My next book is entitled, “The End of Race: Moments and Movements in Post-Racial America.” One goal of this work is to make the point that there are great differences between socio-political movements and moments, though the two are often confused. Moments are usually high-profile but short-lived. They are one-hit wonders. They temporarily excite us but do not really have sufficient impact to change the world.
Movements, on the other hand, have collective and long-term thrusts. That is, they have a purpose that is widespread. This does not mean that everyone participates in movements — that’s romantic. It simply means that their endgame is structural, not one simply concentrating on individual achievement. Ultimately, movements seek to change fundamental power relationships between groups and the individuals who belong to them.
“The End of Race” asks pressing questions. Is it easier and healthier to deny race, ethnicity and religious divisions than deal with them? Is the first question moot because America has already dealt with these problems? Are those of us who remain on the American left simply wrong, and have our views on race, ethnicity and other American cleavages outlived their usefulness? Have we really crossed the post-racial/post-ethnic/post-religious affiliation frontier?
Maybe there is no real need for President Obama or anyone else to pay much attention to these issues, because what’s left will now die a natural death. Maybe saying that we have fought a good, noble fight and have simply won just takes courage on the part of the left. Maybe a victory in the war (not a battle) is upon us, but in our growing ideological solitude, we just don’t (or can’t) realize it. (Note to Message readers: Write in and let us know how you would answer one or all of these questions.)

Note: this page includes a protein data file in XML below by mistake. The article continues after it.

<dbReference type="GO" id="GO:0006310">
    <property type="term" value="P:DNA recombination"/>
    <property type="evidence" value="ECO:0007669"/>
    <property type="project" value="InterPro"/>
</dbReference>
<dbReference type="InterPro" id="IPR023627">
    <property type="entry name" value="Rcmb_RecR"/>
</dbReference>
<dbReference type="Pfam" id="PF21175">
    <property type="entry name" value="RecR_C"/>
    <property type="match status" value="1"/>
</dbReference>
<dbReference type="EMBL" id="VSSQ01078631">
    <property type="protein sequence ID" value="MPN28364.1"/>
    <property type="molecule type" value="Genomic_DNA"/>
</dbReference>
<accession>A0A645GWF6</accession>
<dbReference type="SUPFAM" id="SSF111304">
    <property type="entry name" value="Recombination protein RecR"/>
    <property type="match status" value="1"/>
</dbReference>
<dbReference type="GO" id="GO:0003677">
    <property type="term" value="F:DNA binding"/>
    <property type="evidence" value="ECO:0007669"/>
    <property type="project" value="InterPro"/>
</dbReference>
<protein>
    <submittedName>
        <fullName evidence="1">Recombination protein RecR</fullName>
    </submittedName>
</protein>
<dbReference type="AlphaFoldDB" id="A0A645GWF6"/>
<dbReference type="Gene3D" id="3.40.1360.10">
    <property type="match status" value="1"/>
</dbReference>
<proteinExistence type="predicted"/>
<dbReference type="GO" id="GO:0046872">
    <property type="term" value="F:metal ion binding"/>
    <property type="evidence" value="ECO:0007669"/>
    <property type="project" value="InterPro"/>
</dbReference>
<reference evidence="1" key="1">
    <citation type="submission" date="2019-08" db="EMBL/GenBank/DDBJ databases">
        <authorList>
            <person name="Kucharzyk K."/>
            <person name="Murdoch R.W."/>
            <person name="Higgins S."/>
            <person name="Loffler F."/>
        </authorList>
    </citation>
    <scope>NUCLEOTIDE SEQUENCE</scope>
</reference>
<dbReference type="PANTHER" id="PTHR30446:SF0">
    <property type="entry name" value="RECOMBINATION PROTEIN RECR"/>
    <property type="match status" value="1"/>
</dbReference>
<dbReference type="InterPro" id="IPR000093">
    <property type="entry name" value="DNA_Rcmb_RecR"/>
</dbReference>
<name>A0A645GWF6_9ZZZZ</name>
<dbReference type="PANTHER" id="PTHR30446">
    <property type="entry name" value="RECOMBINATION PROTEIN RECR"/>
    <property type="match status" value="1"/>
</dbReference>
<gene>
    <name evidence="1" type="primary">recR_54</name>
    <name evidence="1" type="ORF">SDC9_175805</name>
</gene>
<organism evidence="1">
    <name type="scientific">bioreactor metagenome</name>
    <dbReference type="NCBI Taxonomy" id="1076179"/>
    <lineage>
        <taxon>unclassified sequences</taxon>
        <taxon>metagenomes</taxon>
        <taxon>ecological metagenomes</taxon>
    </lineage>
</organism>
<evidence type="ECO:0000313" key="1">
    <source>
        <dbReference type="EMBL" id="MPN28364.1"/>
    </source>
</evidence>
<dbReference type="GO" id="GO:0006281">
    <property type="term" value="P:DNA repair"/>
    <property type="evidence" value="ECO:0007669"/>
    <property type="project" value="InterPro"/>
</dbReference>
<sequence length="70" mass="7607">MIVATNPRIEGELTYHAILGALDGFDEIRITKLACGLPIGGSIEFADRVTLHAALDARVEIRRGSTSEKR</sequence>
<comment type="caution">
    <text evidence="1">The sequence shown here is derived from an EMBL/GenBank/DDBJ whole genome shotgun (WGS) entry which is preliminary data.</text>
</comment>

For my part, I think the “post-American division” mentality is dangerous. It prompts us to mistake progress for victory, better for best, and moments for movements. For those paying attention — and there seem to be fewer every day — evidence that warns us that we have not yet “arrived” and the American dream of racial and ethnic solidarity has not been achieved is there. Sometimes, that message even punches those who aren’t paying attention in the face.
Take the case of 88-year-old white supremacist James von Brunn, who stormed Washington, D.C.’s U.S. Holocaust Memorial Museum with his rifle ablaze last week. He mercilessly killed security officer Stephen Johns before being brought down by other guards.
Apparently, von Brunn is somewhat of a legend among many white supremacists and neo-Nazis. They regard him as a former P.O.W. because he served six years in prison for trying to kidnap Federal Reserve Board members in 1981. Von Brunn’s rationale? Interest rates were too high. He blamed his prison term on a “Negro jury, Jew/Negro attorneys” and “a Jew judge” on his anti-Semitic and anti-black website, “The Holy Western Empire.”
Von Brunn is not alone. Hate groups in America are “thriving” and their memberships are actually growing, according to the Southern Poverty Law Center. Its spring 2009 Intelligence Report found that 926 hate groups are currently operating in the U.S. — an all-time high. The SPLC partly attributes this rise in hate groups to the seemingly incorrigible recession, the election of Barack Obama, and the ongoing immigration debate. These supremacists don’t just stoke their flames around “lighted” crosses. They are also fueled by the rhetoric of the Rush Limbaughs, Michael Savages, Bill O’Reillys, and WHAS Radios of the world. Their often racially and ethically insensitive dribble is simply a bit better veiled.
Ironically, some time ago I accepted an invitation to debate a self-proclaimed white “racialist” from Virginia — on why he feels diversity is a weakness — at U of L this fall. Should be interesting. Until then, make no mistake, white supremacy is not a moment — it is an American movement. It always has been and is gaining momentum in certain quarters. It will not go away if we stick our heads in the sand. So, get ’em up and educate yourselves!
Remember, until next time — have no fear, stay strong, stand on truth, do justice and do not leave the people in the hands of fools.
Dr. Ricky L. Jones is the author of “What’s Wrong With Obamamania?” Visit him at www.rickyljones.com.